subscribe to ENR magazine subscribe
contact us
advertise
careers industry jobs
events events
FAQ
Dodge Data & Analytics
ENR Logo
SUBSCRIBE TODAY
& receive immediate web access
comment

Fluor, MMR Settle With OSHA On Whistle-Blower Claim

Text size: A A

MMR Contractors, a Baton Rouge electrical contractor, and Fluor Corp., the Woodlands, Texas, agreed to pay an instrument fitter $17,500 in back pay and clear his personnel records to resolve findings by the U.S. Occupational Safety & Health Administration that the firms illegally terminated him for complaints about crane safety. An OSHA investigator found the worker complained numerous times to MMR, his direct employer, and to Fluor, general contractor at the Oak Grove powerplant project in Franklin, Texas, about an unsafe crane lift. Shortly after, Fluor insisted that MMR remove the worker from the site, so the subcontractor promptly terminated him. Both firms said the employee was terminated for disruptive behavior. OSHA found that the worker’s behavior was excused under the “leeway doctrine” of the U.S. Occupational Safety and Health Act.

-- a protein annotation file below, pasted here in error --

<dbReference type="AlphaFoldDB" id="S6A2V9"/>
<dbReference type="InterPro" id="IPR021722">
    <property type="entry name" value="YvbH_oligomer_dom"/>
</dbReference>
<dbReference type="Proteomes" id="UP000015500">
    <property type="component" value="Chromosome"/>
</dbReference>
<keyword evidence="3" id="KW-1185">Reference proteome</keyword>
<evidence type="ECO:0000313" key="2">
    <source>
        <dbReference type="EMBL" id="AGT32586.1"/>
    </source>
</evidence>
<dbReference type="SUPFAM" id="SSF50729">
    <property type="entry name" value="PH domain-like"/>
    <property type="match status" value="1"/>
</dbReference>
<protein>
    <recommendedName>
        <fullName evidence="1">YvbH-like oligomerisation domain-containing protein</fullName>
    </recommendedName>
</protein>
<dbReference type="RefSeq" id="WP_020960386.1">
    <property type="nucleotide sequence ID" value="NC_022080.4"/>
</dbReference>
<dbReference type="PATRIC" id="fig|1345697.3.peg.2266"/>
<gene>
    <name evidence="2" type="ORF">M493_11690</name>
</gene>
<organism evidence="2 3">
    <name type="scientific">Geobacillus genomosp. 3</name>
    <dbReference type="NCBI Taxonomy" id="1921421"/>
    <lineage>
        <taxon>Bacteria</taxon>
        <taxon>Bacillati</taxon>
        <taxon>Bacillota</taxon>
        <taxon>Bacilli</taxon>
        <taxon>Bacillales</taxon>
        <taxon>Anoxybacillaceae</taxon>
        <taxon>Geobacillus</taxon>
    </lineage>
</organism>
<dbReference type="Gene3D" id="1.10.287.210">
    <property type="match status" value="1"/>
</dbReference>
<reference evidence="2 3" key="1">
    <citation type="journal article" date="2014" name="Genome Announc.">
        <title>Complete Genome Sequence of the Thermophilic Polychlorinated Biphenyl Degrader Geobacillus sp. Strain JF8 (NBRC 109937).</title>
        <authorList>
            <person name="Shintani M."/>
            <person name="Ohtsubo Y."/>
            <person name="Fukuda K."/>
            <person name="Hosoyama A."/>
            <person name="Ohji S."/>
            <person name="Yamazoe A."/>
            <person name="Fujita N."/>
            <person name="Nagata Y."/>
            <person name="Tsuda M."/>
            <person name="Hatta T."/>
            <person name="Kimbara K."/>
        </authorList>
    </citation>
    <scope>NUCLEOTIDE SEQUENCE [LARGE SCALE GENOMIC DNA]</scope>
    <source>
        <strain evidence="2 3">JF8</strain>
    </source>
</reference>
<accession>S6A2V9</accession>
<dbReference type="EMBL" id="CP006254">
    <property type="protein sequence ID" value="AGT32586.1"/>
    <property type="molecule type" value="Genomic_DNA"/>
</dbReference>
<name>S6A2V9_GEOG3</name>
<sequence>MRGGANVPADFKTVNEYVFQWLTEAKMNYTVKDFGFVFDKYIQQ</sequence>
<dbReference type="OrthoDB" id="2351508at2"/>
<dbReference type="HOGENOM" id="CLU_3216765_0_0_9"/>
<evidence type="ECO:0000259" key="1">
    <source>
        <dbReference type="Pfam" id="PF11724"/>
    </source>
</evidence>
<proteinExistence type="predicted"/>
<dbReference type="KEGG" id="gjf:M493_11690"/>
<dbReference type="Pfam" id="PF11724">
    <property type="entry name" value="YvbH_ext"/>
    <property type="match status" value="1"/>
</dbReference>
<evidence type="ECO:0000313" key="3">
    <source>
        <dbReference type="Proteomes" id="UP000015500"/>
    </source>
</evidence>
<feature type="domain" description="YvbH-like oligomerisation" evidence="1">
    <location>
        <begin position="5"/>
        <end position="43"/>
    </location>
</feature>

----- Advertising -----
----- Advertising -----
  Blogs: ENR Staff   Blogs: Other Voices  
Critical Path: ENR's editors and bloggers deliver their insights, opinions, cool-headed analysis and hot-headed rantings
Project Leads/Pulse

Gives readers a glimpse of who is planning and constructing some of the largest projects throughout the U.S. Much information for pulse is derived from McGraw-Hill Construction Dodge.

For more information on a project in Pulse that has a DR#, or for general information on Dodge products and services, please visit our Website at www.dodge.construction.com.

Information is provided on construction projects in following stages in each issue of ENR: Planning, Contracts/Bids/Proposals and Bid/Proposal Dates.

View all Project Leads/Pulse »

 Reader Comments:

Sign in to Comment

To write a comment about this story, please sign in. If this is your first time commenting on this site, you will be required to fill out a brief registration form. Your public username will be the beginning of the email address that you enter into the form (everything before the @ symbol). Other than that, none of the information that you enter will be publically displayed.

We welcome comments from all points of view. Off-topic or abusive comments, however, will be removed at the editors’ discretion.